Barry Minkow, a whiz kid entrepreneur who built a small carpet-cleaning business into a multimillion-dollar enterprise, needed money desperately last year.
So he turned for help to 56-year-old Jack M. Catain Jr. Their relationship, however, turned into extortion, in the words of a federal prosecutor. In fact, law enforcement authorities have long speculated that Catain is a major organized crime figure, and on Nov. 7, he was convicted in a counterfeiting scheme.
Now Minkow, 20, wants to raise money in the stock market. His Reseda-based ZZZZ Best Co. hopes to gross $11 million to $13 million in a securities offering next month that is supposed to remedy the fast-growing firm's chronic cash shortage--and allow for more expansion.
Raising money in the stock market is likely to be a lot cheaper than working with Catain, if Minkow's assertions in court papers are true. Minkow contends that Catain arranged loans for him at interest rates of 2% to 5% a week and also was to get a share of the profits for jobs he helped finance.
"My company was in desperate need of financial assistance," Minkow says in court papers by way of explanation.
Suits Disclose Deals
Minkow's dealings with Catain were disclosed in lawsuits filed by Catain, who claimed that Minkow owed him money for arranging financing for ZZZZ Best. Catain denies being a mobster or an extortionist, and also denies collecting any interest from Minkow.
Minkow is the much-publicized chairman, president and founder of ZZZZ Best, which he started five years ago. He has since gained national exposure for turning his carpet-cleaning business into a public company with millions in sales.
He gives lectures on business, has written a book about his life, and in March, 1985, even received a commendation from Mayor Tom Bradley, who said Minkow "has set a fine entrepreneurial example of obtaining the status of a millionaire at the age of 18. . . ." His publicity agent churns out press releases about Minkow's gifts to charity, his decision to impose drug testing on his employees and other activities.
ZZZZ Best's preliminary prospectus, along with mentioning the dealings between Minkow and Catain, portrays a company that has grown fast and is extremely profitable. For its first quarter ended July 31, it earned $896,000 on sales of $5.4 million. A year earlier, it made $131,000 on sales of $638,000.
For the year ended April 30, earnings were $946,000 as sales rose fourfold, to $4.8 million.
Minkow was paid $300,000, plus $20,000 worth of company-owned car use, for the fiscal year ended April 30. The prospectus also says that in May, ZZZZ Best signed a three-year agreement worth $520,000 with a financial consultant, whose duties were not disclosed. Minkow's securities lawyer, Mark Moskowitz, said the consultant is Richard Charbit of Beverly Hills, and that he will get $220,000 in cash and the rest in stock.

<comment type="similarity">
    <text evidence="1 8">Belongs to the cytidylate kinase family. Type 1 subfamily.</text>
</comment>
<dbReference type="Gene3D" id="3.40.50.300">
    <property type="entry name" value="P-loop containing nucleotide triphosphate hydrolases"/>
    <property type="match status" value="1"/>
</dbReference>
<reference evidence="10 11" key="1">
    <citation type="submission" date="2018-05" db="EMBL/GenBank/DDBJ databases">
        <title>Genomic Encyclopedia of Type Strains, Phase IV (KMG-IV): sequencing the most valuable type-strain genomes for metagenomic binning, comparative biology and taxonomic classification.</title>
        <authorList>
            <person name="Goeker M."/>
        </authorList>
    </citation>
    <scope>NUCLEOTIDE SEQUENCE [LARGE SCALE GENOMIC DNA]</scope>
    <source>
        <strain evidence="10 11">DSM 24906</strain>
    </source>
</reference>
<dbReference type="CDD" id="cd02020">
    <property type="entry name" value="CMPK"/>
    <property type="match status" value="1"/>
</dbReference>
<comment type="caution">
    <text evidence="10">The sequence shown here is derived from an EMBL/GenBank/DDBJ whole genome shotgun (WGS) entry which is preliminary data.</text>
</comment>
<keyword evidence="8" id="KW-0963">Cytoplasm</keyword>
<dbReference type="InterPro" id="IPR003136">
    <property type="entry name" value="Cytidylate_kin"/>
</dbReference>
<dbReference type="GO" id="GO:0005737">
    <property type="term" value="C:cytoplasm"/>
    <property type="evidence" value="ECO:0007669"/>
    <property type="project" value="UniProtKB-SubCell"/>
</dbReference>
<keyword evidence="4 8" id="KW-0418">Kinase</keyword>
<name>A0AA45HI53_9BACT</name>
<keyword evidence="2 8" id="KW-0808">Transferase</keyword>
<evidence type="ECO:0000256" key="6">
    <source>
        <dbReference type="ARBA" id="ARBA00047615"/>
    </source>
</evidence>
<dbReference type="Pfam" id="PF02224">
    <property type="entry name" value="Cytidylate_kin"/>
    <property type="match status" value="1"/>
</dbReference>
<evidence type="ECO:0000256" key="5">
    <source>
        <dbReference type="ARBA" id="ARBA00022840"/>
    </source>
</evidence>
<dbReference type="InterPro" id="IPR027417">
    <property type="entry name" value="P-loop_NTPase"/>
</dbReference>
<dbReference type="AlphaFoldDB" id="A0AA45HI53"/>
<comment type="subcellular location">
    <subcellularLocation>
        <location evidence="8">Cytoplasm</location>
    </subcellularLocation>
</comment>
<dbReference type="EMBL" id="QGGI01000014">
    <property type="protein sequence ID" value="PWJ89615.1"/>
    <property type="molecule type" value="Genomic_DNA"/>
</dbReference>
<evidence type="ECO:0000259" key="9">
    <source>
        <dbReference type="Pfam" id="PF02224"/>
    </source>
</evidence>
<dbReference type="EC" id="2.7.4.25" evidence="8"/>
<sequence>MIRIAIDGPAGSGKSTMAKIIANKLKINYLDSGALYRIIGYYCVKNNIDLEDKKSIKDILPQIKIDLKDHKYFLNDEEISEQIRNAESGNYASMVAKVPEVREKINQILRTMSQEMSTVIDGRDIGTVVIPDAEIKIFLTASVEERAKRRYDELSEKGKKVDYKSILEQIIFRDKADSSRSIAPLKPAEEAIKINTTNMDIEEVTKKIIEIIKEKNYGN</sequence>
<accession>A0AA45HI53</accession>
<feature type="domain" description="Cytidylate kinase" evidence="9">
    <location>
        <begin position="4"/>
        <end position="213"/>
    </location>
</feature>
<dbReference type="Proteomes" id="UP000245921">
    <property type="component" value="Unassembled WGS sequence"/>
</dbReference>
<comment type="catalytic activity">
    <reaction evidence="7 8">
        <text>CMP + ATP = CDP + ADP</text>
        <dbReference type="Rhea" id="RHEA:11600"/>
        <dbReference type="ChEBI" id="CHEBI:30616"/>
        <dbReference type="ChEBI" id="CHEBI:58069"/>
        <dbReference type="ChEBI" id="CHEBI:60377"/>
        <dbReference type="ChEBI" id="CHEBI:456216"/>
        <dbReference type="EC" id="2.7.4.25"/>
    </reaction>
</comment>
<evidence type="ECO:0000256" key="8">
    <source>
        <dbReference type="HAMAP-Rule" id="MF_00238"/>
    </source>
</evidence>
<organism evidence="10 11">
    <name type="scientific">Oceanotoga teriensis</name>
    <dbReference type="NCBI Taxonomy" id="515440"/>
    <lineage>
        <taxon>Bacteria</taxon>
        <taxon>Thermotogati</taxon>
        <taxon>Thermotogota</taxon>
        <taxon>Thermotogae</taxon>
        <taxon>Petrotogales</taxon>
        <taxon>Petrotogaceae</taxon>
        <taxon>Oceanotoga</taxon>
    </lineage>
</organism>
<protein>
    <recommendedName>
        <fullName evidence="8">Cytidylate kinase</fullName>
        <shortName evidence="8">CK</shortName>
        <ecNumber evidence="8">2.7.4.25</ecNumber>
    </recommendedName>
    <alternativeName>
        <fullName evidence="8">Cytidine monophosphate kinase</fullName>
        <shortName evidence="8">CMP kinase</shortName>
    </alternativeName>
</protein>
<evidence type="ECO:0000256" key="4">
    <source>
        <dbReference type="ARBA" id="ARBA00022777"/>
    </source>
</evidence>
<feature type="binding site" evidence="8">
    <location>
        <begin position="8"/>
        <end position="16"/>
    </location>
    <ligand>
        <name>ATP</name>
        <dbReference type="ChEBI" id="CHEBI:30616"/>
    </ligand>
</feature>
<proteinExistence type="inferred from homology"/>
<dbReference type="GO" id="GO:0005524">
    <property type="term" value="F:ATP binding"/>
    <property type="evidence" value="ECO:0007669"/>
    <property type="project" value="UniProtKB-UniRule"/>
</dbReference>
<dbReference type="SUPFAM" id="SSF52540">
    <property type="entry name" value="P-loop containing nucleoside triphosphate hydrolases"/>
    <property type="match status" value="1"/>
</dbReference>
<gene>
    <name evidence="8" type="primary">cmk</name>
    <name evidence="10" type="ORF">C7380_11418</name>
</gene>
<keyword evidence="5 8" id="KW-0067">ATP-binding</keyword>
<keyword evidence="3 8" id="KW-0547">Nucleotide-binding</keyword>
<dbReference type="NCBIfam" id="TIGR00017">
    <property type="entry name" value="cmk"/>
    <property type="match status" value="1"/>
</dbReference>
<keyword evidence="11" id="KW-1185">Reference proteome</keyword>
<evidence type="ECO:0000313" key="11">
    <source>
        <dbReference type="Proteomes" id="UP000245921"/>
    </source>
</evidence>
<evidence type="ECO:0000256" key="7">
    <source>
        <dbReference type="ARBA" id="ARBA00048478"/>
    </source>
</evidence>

Meanwhile, ZZZZ Best has taken on a lot of debt. The Oct. 23 offering document said the company had $6.2 million in short-term debt and $933,000 in long-term debt, compared to $3.1 million in shareholders' equity.
And the preliminary prospectus notes that Minkow's company got 86% of its business from a single source during the first quarter ended July 31, contrasted with 45% during the preceding year. The company says that this big customer, a Van Nuys-based independent insurance appraiser called Interstate Appraisal Services, is not obligated in any way to keep the work coming.
ZZZZ Best, however, apparently would rather take that risk than turn away Interstate Appraisal.
"You got to get into business somehow," said Robert Grossman, director of West Coast research for Rooney, Pace Inc. of New York, which is underwriting ZZZZ Best's securities offering. Grossman added that, after the offering, ZZZZ Best "will be in a very attractive situation."
The offering will not be affected by sanctions imposed on Rooney, Pace last week by the Securities and Exchange Commission in connection with charges that the investment banking firm defrauded customers in a 1981 underwriting. The sanctions were stayed pending appeal, and the ZZZZ Best offering would not be blocked in any case, an SEC lawyer said.
ZZZZ Best went public in January by merging with a Utah shell corporation, and now has 7.8 million shares outstanding. Minkow owns 77%, according to the prospectus, and will own 55% after the offering of one million units. Each unit consists of 3 common shares and one warrant. The stock is traded over the counter.
In response to allegations in Catain's suits, Minkow says in court records that he met Catain around June, 1985, and that he agreed to pay Catain a percentage of the profits for jobs that Catain helped finance as well as make interest payments on the loans. Minkow's statement does not say what percentage of the profits Catain was to receive, but Catain says in court papers that it was half.